Monday, April 9, 2012

NASL Starts 2012 without Fanfare, Goals

NASL had 4 games this past weekend, though hardly anyone noticed.  Nobody missed too much anyways, only two goals were scored.

It is an eight-team league, considered as U.S. pro Soccer's Second Division (or the top of the Minor Leagues).

All games this year can be seen streamed live and free at

It was unfortunate that the goals weren't there for fans to see.  In Atlanta (5,000 attended) and Minneapolis (they played in the old Metrodome; 8,000 people were in attendance), both places hoping to be part of the future of MLS, the games ended in 0-0 ties.  This is tough because the first home game is the most promising game of the season, like making a first impression.

This league with a great name of nostalgia from the past is hanging by a thread in its survival.  Montreal exited from last year and San Antonio replaced them, but the league intimated that other cities were interested.  None have joined, yet.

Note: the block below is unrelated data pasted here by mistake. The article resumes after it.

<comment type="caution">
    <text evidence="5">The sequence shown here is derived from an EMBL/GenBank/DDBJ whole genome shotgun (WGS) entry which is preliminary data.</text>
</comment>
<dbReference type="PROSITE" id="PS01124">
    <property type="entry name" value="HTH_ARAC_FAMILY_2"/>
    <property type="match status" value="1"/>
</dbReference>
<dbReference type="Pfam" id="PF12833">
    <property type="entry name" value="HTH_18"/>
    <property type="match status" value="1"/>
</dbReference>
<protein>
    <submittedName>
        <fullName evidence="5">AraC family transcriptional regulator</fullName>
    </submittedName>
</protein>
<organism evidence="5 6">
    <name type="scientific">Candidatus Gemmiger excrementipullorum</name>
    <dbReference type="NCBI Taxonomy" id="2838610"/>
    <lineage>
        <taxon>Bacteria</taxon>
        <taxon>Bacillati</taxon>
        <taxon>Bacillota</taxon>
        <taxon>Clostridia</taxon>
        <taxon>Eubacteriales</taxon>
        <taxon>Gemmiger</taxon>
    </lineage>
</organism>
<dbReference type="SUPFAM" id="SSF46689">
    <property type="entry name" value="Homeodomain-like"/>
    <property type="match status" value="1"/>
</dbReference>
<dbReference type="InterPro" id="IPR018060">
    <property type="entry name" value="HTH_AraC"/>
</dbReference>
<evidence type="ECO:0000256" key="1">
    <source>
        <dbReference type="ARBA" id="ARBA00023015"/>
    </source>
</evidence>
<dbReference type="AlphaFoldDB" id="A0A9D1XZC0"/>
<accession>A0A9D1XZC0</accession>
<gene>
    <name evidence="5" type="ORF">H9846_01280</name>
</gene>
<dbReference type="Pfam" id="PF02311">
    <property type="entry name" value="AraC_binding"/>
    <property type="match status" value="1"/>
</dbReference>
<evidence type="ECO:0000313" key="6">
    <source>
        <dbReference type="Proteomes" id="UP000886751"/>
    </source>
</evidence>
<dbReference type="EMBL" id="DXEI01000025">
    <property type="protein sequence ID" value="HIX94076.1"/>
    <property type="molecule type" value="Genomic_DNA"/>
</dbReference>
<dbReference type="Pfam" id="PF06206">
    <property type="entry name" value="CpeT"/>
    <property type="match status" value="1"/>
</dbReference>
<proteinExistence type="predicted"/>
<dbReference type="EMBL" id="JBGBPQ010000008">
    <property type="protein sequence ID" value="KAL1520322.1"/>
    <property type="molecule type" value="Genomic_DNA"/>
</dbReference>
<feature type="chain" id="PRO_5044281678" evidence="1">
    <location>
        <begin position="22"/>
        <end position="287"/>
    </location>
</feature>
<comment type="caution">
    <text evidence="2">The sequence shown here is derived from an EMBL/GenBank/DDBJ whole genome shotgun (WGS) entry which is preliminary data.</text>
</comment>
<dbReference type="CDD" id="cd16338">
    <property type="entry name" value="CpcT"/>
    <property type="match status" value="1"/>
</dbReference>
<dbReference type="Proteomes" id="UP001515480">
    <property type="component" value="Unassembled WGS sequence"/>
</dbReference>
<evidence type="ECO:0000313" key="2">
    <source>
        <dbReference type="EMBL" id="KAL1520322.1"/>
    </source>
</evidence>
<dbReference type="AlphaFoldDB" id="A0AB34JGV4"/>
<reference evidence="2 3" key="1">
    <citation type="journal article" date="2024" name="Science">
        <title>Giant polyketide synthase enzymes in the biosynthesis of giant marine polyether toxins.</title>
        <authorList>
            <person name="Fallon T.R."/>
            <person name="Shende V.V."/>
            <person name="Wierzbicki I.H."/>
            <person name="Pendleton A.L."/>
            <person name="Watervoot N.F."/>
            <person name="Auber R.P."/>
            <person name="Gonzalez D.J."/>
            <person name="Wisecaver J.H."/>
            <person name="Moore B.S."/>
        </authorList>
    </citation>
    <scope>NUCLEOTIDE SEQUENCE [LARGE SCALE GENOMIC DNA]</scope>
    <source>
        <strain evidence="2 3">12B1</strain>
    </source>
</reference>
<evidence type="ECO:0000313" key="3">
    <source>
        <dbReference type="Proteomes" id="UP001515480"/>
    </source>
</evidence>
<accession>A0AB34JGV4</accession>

Even successful Orlando has kept itself in a lesser league, Soccer's Third Division, because they don't want to pay higher franchise fees to join NASL.

Orlando is still considered as a possibility for MLS.  Being in NASL is not compulsory in order to join MLS, apparently.  Don Garber, commissioner of MLS, has not indicated that it is necessary to Orlando's future plans.

So, though fans of Soccer may be accustomed to low scoring, when there are already few teams in the league and very little national media attention for the league in general, scoring goals becomes a much higher priority for obvious reasons.

Goals are the highlights to the game.  Great saves can be highlights too, but if there are not an abundance of shots on goal or the shots on goal are not on target or close, then, there's not much to market or offer fans.

The 2012 NASL season has just begun.  It is a league trying to make it without the support of MLS.  It's on its own with minimal investment.  Should they consider trying something different with the rules to generate more scoring, which could generate more interest in their league?

Or, should the league stay the course and battle its way to more scoreless draws and possible extinction?

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